Hog Farm Lawsuit Protections Pass - North Carolina Health News
North Carolina legislators once again have moved to reduce this state’s pork industry exposure to nuisance lawsuits.
House members on Thursday approved the NC Farm Act of 2018, which includes provisions that would tightly restrict when neighboring property owners can file nuisance lawsuits against farms producing odors or other noxious conditions.
The bill passed in the Senate late Thursday without debate, despite claims by opponents on both sides of the aisle in recent days that it improperly weakened the property rights of state residents.
“I read this provision to actually be protective of private property rights not to harm private rights,” Rep. Kelly Hastings (R-Cherryville) said Thursday, expressing support before the 65-42 affirmative House vote.
Led by Rep. Jimmy Dixon (R-Warsaw) and Sen. Brent Jackson, (R-Autryville), supporters said more limits on the nuisance suits are imperative after hog farm neighbors in Bladen County in April won the first of 26 nuisance cases pending against Murphy-Brown LLC, the hog-farming division of Smithfield Foods.
Those cases allege that Smithfield, now owned by WH Group of China, has not invested in waste management upgrades on more than 1,000 farms that raise its hogs in Eastern North Carolina. That’s despite neighbors’ decades-long complaints about odors and other impacts from their open-lagoon and field-spraying systems.
No one was more passionate in opposition Thursday than Rep. John Blust, (R-Greensboro). A lawyer who is retiring from the General Assembly this year, Blust spoke at length, urging fellow legislators to take more time to assess whether the measure was necessary and fair.
“We’re taking a side in a dispute, saying we, we in the legislature … know better than the court. We know better than the facts. We know better than the law,” Blust said. “We’re going to protect one litigant, and we’re going to say to the other: ‘You don’t matter. You don’t count.’”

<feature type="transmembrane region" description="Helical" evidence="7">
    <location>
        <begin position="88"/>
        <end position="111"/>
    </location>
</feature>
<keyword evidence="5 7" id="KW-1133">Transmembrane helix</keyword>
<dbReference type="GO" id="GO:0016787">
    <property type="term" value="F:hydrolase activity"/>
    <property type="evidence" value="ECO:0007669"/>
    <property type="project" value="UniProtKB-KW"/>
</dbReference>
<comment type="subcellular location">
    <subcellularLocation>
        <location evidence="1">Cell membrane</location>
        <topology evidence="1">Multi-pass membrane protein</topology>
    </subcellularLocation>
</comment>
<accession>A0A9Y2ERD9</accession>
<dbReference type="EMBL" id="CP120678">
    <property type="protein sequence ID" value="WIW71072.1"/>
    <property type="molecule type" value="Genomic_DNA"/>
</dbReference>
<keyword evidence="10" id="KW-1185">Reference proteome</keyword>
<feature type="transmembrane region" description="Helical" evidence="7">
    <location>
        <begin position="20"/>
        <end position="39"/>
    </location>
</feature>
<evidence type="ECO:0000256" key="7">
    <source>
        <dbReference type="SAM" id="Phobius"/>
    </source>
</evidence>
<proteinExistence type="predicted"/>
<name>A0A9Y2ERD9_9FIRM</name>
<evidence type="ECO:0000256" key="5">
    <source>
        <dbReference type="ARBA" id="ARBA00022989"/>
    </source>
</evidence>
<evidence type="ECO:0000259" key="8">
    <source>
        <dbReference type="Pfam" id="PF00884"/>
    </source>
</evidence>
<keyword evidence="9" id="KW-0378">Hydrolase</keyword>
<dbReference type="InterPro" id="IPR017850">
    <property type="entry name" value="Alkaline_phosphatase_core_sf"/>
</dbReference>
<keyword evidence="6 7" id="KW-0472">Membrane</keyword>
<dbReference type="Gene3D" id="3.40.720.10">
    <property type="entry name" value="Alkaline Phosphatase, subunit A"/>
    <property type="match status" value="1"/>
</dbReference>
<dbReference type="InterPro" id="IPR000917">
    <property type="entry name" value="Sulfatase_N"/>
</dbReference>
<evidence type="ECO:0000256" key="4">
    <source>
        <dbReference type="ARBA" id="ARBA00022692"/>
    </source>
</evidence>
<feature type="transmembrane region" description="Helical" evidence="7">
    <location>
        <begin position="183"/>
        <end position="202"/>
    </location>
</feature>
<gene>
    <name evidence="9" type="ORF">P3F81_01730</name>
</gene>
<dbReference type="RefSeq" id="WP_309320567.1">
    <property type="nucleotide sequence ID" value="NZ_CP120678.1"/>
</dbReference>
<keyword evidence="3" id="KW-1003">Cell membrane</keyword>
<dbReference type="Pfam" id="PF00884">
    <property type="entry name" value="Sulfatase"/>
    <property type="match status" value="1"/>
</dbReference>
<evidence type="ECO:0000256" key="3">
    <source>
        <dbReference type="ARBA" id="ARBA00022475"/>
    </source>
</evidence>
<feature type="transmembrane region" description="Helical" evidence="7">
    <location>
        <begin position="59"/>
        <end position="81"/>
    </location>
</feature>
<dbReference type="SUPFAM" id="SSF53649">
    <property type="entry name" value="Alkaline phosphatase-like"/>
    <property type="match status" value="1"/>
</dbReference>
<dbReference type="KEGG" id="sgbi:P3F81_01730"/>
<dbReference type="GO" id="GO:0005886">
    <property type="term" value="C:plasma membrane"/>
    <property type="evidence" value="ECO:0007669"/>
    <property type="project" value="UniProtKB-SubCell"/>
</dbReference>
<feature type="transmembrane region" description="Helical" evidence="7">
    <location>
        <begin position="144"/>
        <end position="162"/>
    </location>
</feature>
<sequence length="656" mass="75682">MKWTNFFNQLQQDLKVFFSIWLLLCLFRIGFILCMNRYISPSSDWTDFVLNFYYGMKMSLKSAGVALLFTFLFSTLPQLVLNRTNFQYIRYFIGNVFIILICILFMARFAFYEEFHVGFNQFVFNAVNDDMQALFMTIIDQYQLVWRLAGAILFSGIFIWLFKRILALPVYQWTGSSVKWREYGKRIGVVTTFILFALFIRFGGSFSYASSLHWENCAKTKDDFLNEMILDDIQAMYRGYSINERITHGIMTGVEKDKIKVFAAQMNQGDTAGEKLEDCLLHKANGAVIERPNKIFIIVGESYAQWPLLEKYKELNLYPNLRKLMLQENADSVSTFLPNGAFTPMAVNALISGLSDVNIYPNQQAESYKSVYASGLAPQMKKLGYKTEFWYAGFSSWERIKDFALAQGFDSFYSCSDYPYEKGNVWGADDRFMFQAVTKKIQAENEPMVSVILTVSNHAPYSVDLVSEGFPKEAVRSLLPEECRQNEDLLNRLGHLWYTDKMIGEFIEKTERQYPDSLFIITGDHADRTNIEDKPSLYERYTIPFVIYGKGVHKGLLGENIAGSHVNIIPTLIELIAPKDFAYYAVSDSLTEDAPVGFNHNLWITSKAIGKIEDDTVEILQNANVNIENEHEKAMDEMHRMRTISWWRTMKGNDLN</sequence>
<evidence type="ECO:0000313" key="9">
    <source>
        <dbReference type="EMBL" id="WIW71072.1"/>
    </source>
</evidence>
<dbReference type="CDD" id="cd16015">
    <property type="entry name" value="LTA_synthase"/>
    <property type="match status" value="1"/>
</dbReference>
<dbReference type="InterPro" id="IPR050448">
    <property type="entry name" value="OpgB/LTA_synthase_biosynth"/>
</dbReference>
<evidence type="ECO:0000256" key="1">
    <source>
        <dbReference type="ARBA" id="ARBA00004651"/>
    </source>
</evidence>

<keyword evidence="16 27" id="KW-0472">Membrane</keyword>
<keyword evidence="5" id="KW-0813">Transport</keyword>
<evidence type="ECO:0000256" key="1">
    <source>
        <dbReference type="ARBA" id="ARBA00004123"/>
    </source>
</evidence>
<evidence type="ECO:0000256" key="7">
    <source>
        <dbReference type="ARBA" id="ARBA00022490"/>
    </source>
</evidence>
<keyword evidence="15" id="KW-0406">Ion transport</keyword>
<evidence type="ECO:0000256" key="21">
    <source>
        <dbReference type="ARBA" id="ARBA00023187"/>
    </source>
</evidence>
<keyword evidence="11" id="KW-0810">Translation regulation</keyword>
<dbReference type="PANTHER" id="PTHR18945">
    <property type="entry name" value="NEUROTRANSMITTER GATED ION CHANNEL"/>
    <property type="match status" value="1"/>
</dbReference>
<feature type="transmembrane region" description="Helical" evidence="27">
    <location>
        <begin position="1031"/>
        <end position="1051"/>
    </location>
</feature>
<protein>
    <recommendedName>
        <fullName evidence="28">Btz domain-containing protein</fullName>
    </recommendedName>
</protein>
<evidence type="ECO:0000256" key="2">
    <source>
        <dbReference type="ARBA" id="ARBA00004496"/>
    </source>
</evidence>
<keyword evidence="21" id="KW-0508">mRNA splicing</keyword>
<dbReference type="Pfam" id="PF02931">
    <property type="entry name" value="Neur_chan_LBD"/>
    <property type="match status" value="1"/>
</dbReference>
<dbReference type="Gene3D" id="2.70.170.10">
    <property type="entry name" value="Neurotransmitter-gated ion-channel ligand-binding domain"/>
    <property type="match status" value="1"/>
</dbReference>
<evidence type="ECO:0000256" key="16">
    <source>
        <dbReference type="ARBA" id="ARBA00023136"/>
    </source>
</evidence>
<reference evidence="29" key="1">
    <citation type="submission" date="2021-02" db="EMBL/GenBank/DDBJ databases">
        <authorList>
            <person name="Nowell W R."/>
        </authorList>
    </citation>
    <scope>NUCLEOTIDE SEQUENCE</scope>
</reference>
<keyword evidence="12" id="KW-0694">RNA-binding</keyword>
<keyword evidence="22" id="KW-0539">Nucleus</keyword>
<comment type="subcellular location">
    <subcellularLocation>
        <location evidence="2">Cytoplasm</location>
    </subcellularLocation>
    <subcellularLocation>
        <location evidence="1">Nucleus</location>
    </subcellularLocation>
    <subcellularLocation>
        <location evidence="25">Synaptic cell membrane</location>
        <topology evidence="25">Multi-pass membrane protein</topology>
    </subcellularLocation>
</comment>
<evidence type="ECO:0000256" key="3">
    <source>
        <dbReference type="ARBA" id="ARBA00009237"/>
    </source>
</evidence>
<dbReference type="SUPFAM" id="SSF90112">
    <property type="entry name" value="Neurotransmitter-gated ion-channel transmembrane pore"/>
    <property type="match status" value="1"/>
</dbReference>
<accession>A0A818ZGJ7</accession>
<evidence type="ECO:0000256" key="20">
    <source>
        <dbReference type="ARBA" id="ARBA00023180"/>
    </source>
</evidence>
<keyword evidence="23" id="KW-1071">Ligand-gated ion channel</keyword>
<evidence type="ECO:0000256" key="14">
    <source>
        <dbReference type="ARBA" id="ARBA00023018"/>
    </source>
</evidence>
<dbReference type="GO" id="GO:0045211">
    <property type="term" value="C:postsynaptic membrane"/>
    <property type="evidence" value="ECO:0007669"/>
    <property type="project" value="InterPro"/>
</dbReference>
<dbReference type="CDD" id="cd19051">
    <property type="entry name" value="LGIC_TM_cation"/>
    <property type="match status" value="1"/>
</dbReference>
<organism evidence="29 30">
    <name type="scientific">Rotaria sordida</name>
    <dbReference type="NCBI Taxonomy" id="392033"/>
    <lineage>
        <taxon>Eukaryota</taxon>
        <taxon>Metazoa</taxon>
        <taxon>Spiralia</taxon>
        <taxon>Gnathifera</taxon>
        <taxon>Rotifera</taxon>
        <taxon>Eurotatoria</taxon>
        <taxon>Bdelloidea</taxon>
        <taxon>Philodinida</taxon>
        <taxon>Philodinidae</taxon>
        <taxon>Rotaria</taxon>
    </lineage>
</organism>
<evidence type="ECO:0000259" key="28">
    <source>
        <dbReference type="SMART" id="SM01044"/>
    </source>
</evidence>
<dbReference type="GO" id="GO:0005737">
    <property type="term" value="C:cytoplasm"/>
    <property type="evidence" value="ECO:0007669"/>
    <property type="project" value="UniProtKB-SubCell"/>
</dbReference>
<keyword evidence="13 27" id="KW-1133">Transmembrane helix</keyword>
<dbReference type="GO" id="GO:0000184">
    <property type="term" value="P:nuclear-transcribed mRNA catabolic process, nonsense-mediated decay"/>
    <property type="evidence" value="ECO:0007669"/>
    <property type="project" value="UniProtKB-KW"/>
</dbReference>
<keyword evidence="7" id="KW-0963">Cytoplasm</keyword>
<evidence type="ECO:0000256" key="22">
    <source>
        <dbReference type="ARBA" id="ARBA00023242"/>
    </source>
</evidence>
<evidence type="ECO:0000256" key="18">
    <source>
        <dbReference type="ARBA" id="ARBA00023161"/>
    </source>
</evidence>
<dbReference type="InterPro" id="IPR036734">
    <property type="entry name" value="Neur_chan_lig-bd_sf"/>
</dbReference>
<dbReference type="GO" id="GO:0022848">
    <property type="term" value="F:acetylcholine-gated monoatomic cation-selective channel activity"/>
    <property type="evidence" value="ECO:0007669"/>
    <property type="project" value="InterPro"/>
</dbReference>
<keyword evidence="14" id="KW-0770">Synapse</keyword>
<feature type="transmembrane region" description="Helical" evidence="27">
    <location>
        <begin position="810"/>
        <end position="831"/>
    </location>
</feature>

“It’s because the one side has the ear of the powers that run this institution,” he added.
House speaker Tim Moore (R-Kings Mountain) fired back, noting that all legislative rules were followed in the hearing of the bill, which was heard in Senate and House committees before votes in each chamber.
Vigorously supported by Agriculture Commissioner Steve Troxler, the nuisance limits in the bill build on a law passed last year that strictly capped payments in such lawsuits. The new measure would prohibit a plaintiff from obtaining punitive damages in court unless a farm was implicated in criminal convictions or government enforcement actions.
In addition, only people living within half a mile of a farm can file such lawsuits. And they must act within a year of a farming operation starting or undergoing a “fundamental” change.
Existing state right-to-farm law says changes in ownership, size or what’s produced on a farm do not qualify as fundamental changes.
Thursday’s vote came as a second hog-farm nuisance trial is underway just a few blocks away from the General Assembly in Raleigh. Among witnesses questioned in U.S. District Court under oath there this week was Gregg Schmidt, Smithfield’s hog product division president.
In a May letter from Schmidt to North Carolina growers that Smithfield hires to raise its hogs, the executive described the successful lawsuit as a massive threat, according to a federal court filing.
“[T]his verdict poses a dire threat to our company, our growers, the pork industry and all agriculture. In fact, it is a threat to rural North Carolina. And it is a threat to the entire economy of North Carolina,” Schmidt wrote.
But one lawyer for the plaintiffs in the nuisance cases questioned the constitutionality of the nuisance language in the farm bill, which explicitly states it won’t affect existing lawsuits.
Lawyer John Hughes from the Wallace & Graham law firm in Salisbury said he found particularly troubling the requirement that nuisance cases be filed within one year after a perceived nuisance emerges.
“[T]he “one-year” language in the bill is nothing less than a ‘get out of jail free’ card for Big Pork,” Hughes said, noting that all “industrialized hog operations in the state were built by 1997.”
During debate in the House of Representatives late Wednesday evening, lawmakers greenlighted an amendment to the bill which allows for the sale of raw milk to people who have purchased a share of a milk-producing animal such as a goat or a cow.
Next legislators send the bill to Democratic Gov. Roy Cooper. He can sign it, veto it, or take no action at all, which would result in it becoming law.